Beginning Lag Bolts 101 - By: Gary Hall

Lag bolts are heavy wooden screws with a square head and which are driven with a wrench. They are most commonly rods with spiral threads and a hexagonal head which holds objects together. Since they are manufactured mostly from metal (or wood), they can easily be rotated into the object through the use of pliers or wrenches. Lag bolts can sometimes be also referred to as lag screws, since in essence; it is a fastener that is still used in mechanical connections between pieces of wood to ensure their tight security.

Lag bolts can also be used for fastening very large beams used for decking, wooden structures, and wooden bridges. They can also be used for concrete with the aid of a special insert, aptly called a lag. These fasteners are often used directly into wood. They are characterized by a large head and a cylindrical shaft with smooth and outwardly threaded parts on its length. This smooth section mentioned on the length is directly just below the head. Now, the threaded part contains what we call a helical structure which allows the bolt to be advanced when rotated clockwise. This thread tapers to a sharp tip at the end to aid engage the lag bolts by embedding into the exterior of the wood.

Lag bolts are loosened and tightened by applying force to its head with a tool. The head should be larger than the threaded portion in order to allow the tool to be used on it when tightening, and to provide a positive mechanical stop. Box wrenches or ratchets are perfect tools used for lag bolts with their hexagonal shape. A lag bolt passes through pieces of wood being fastened to each other. The first wood has a pilot hole which allows the bolt to pass freely on to it without the need to screw into the metal.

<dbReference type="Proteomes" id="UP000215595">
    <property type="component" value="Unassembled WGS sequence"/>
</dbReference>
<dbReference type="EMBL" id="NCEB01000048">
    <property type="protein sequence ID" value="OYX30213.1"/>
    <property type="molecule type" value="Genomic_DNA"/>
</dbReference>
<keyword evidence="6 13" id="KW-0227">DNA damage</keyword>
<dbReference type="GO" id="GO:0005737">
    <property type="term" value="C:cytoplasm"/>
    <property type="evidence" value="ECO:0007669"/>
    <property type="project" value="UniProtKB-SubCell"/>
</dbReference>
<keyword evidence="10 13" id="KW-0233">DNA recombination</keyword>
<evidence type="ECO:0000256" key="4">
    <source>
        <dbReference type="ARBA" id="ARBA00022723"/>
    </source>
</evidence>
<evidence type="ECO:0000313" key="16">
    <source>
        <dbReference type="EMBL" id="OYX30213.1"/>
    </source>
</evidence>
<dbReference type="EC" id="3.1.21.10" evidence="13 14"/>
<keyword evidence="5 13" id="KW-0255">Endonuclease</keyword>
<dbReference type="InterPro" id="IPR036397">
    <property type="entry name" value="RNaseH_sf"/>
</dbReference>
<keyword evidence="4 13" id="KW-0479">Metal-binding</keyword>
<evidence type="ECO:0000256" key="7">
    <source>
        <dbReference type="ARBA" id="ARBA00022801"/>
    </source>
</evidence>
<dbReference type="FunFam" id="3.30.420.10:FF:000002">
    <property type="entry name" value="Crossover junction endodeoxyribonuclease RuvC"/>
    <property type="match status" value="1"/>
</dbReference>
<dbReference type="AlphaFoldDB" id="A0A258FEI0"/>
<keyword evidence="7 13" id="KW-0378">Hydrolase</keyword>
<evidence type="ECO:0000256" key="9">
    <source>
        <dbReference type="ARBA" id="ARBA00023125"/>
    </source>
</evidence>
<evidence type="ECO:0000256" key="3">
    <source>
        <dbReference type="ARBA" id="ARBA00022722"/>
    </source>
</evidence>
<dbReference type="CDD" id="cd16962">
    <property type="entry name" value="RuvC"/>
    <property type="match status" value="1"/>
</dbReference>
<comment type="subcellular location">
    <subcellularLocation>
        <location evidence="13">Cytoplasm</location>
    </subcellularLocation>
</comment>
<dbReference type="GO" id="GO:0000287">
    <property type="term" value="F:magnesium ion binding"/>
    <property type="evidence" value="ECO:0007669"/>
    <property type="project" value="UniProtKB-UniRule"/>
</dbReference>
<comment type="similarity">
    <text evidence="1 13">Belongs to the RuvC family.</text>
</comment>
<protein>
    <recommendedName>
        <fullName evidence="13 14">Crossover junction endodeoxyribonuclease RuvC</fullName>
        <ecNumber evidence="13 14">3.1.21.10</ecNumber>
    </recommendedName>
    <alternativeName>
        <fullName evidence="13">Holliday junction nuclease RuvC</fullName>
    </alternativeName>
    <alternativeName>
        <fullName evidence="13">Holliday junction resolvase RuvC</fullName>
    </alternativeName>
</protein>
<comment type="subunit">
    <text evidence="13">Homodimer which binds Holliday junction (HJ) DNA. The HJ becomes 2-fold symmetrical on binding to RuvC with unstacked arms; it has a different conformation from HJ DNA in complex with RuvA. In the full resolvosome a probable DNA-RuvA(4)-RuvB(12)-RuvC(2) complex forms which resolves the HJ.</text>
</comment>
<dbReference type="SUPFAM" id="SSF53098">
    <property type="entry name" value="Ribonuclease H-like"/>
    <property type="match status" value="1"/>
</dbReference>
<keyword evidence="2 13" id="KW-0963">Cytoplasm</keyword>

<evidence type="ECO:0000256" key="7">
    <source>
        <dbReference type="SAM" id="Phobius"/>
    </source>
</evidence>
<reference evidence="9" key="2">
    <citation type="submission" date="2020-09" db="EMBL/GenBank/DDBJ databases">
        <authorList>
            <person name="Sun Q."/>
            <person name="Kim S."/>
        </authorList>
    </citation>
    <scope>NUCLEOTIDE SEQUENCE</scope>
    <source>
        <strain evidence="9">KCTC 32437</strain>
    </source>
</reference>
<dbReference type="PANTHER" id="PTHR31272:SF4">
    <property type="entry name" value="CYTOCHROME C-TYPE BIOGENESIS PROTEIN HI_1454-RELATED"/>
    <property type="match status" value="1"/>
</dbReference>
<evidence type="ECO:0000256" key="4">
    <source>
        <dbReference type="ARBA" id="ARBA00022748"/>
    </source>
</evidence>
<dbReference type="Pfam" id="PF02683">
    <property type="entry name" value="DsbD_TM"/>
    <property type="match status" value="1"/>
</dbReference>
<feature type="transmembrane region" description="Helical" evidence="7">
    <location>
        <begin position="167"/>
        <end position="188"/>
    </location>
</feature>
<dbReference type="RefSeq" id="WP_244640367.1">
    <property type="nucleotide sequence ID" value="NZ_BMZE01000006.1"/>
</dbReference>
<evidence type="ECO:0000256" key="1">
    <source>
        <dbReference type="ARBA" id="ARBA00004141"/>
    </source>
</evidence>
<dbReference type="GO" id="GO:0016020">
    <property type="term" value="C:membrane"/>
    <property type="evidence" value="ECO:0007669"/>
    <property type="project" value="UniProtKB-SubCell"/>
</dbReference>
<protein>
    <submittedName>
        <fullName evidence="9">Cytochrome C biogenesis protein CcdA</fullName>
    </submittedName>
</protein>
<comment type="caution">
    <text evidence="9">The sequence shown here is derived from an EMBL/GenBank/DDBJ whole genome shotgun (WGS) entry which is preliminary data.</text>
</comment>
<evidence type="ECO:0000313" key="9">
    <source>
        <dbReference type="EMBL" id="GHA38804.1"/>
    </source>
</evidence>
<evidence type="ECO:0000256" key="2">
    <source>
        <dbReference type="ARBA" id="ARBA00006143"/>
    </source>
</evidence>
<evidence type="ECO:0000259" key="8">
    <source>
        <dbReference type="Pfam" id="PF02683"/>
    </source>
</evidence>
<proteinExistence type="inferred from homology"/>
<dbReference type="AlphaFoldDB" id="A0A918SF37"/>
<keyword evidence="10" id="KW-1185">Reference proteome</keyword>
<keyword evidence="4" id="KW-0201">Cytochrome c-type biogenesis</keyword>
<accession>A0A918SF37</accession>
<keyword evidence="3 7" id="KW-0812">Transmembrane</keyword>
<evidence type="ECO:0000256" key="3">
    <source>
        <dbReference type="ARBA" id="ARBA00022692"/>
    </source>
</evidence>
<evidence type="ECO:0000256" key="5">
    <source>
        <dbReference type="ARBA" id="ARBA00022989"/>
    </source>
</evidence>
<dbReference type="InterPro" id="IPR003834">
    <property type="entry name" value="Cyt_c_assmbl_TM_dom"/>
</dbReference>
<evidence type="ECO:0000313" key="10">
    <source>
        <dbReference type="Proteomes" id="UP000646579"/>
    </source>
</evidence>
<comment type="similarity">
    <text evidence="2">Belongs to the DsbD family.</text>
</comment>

Lag bolts are screwed into the second wood by letting it penetrate one third to one half of its thickness. Lag screws can create a high extent of clamping force when tightened. The mating exteriors resist the force applied by the bolt, and assists in preventing the connection from falling lose over time. The size of lag bolts selected for a job should be greatly consistent to the size of the wood and the forces needed for the mechanical connection.

Specialized connectors are available for lag bolts with different sizes and threads. These are manufactured using different materials for different applications. There are many types of lag screws available, some of which include zinc plated and hot dipped galvanized. These types are usually moderately priced because of their effective rust resistance. Stainless steel and silicone bronze on the other hand are mainly used for places where high corrosion resistance is needed. Lag bolts are generally stronger than regular screws and are very useful for heavy construction and wood buildings. These bolts are also capable of supporting very heavy loads and the likes. There are many other types of lag screws, these are just some of them.

Need to find the right hardware for your next project? Read up and find out what piece of hardware works best for your individual needs.

At Wholesalebolts.com we offer lag bolts at wholesale prices. We're confident you'll find what you're looking for, at the best price. Gary Hall is a freelance writer.

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